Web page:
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The Natural Difference

There are lots of things to know and learn about when it comes to what is in your beef and where your beef comes from. Here are some great facts we think you will find interesting.

The difference between grain fed and grass fed beef is dramatic.

Grass fed beef is lower in total fat than grain fed beef. For example: a sirloin steak from a grass fed steer has up to 50% less fat than a similar cut from one that was grain fed. In fact, grass fed beef has about the same amount of fat as skinless chicken.1 Meat this lean, actually helps lowers your LDL cholesterol levels.2 Because grass fed beef is so lean, it’s lower in calories. Fat has 9 calories per gram, compared with only 4 calories for protein and carbohydrates. The greater the fat content, the greater the number of calories.

A study preformed recently by the University of Arizona has shown the differences between a consumer taste test of grass fed beef and grain fed beef. Click here to read more.

A grass fed 6-ounce steak has nearly 100 fewer calories than a 6-ounce steak from a grain fed steer.

If you eat a typical amount of beef (66.5 pounds a year), switching to grass fed beef will save you 17,733 calories a year—without requiring any willpower or change in eating habits. If everything else in your diet remains constant, you’ll lose about six pounds a year. If all Americans switched to grass fed beef, our national epidemic of obesity would begin to diminish.

Extra Omega-3s

Although grass fed beef is low in “bad” fat (including saturated fat), it offers two to six times more “good” fat called “Omega-3 fatty acids.” Omega-3 fatty acids play a vital role in every cell and system in your body. For example, of all the fats, they are the most “heart friendly.” People who have ample amounts of Omega-3s in their diet are less likely to have high blood pressure or an irregular heartbeat and they are 50% less likely to experience a serious heart attack.3 Omega-3s are also essential for your brain. People with a diet rich in Omega-3s are less likely to be afflicted with depression, schizophrenia, attention deficit disorder (hyperactivity), or Alzheimer’s disease.4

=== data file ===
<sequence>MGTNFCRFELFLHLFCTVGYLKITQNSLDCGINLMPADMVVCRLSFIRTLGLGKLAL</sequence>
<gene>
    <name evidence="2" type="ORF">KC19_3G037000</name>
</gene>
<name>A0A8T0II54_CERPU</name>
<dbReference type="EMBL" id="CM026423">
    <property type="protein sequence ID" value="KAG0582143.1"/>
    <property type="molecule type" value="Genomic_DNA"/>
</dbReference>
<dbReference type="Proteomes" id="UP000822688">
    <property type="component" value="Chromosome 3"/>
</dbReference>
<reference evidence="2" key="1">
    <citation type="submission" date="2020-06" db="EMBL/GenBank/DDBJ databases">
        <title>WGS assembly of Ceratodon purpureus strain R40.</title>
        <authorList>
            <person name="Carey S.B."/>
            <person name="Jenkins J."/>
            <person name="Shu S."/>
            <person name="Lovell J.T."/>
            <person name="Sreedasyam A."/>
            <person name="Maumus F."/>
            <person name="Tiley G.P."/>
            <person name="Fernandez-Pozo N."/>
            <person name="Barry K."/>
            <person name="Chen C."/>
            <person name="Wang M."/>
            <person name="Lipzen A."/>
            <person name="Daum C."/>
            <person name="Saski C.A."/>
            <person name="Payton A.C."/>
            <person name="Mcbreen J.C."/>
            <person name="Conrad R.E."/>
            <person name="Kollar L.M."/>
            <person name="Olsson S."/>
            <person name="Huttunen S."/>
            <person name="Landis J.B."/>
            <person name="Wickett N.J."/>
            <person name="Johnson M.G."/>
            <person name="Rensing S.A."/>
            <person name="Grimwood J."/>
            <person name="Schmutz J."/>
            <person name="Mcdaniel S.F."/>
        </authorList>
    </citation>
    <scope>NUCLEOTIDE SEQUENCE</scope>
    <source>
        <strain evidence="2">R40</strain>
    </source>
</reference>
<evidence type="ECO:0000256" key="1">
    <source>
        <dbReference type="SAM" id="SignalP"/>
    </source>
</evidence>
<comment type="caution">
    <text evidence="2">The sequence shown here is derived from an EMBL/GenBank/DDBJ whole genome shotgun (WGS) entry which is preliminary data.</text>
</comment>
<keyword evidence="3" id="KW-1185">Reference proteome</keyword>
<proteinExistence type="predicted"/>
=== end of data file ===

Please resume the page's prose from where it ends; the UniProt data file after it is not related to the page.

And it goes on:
Omega-3s may reduce cancer risk.

In animal studies, these essential fatty acids have slowed the growth of a wide array of cancers and prevented them from spreading.5 Although similar human research is in its infancy, researchers have shown that Omega-3s can slow or even reverse the extreme weight loss that accompanies advanced cancer.6 They can also speed recovery.7 Furthermore, studies suggest that cancer patients who have high levels of Omega-3s in their tissues may respond better to chemotherapy than those with lower levels.8 Though Omega-3s are most abundant in seafood and certain nuts and seeds such as flaxseeds and walnuts, they are also found in grass fed animal products. Grass fed beef have more Omega-3s than those which are grain fed because Omega-3s are formed in green plant leaves. 60% of the fat content of grass is a variety of Omega-3 fatty acid called alpha-linolenic or LNA. When cattle are taken off grass and shipped to a feedlot to be grain-fattened, they lose their valuable store of LNA as well as two other types of Omega-3 fatty acids, EPA and DHA. Each day an animal spends in the feedlot, its supply of Omega-3s is diminished.9


The History of Black Angus

Angus was introduced in the United States by George Grant in 1873. Docility, growth performance, meat quality, higher ratio of IMF (marbling). . Aberdeen - Angus Association. Gaining popularity and set standards in flavor, quality, and texture (note: the restaurant industry uses the Angus Brand to emphasize the quality of their product)

Angus cattle is a term that refers, in much of the world (though not in the Uted States), to either or both (collectively) of two types of naturally hornless cattle. Since the 1950s, these types have been regarded in the United States as separate breeds; they are:

  • Black Angus, which refers to the original Scottish Aberdeen Angus’ predominant coloration; these are usually referred to in the United States, where red coloration has been rigorously selected out, simply as Angus

Aberdeen Angus is the original name of the breed, which was developed in Scotland from aboriginal cattle native to the counties Aberdeenshire and Angus[2], and the term is still in use in the United Kingdom, Europe, and other parts of the world, but no longer widely in the United States.
Angus cattle are naturally polled and solid black or red, although white may appear on the udder. Black Angus are the most popular beef breed of cattle in the United States with 324,266 animals registered in 2005.
(ănggəs), breed of black polled (hornless) beef cattle, originated in Scotland and introduced in 1873 to the United States, where they have become well established. Often called Black Angus or Aberdeen Angus cattle, they have low, compact bodies and are noted for the fine quality of their flesh. As a breed, they lack the size of Shorthorn and Hereford cattle.

 

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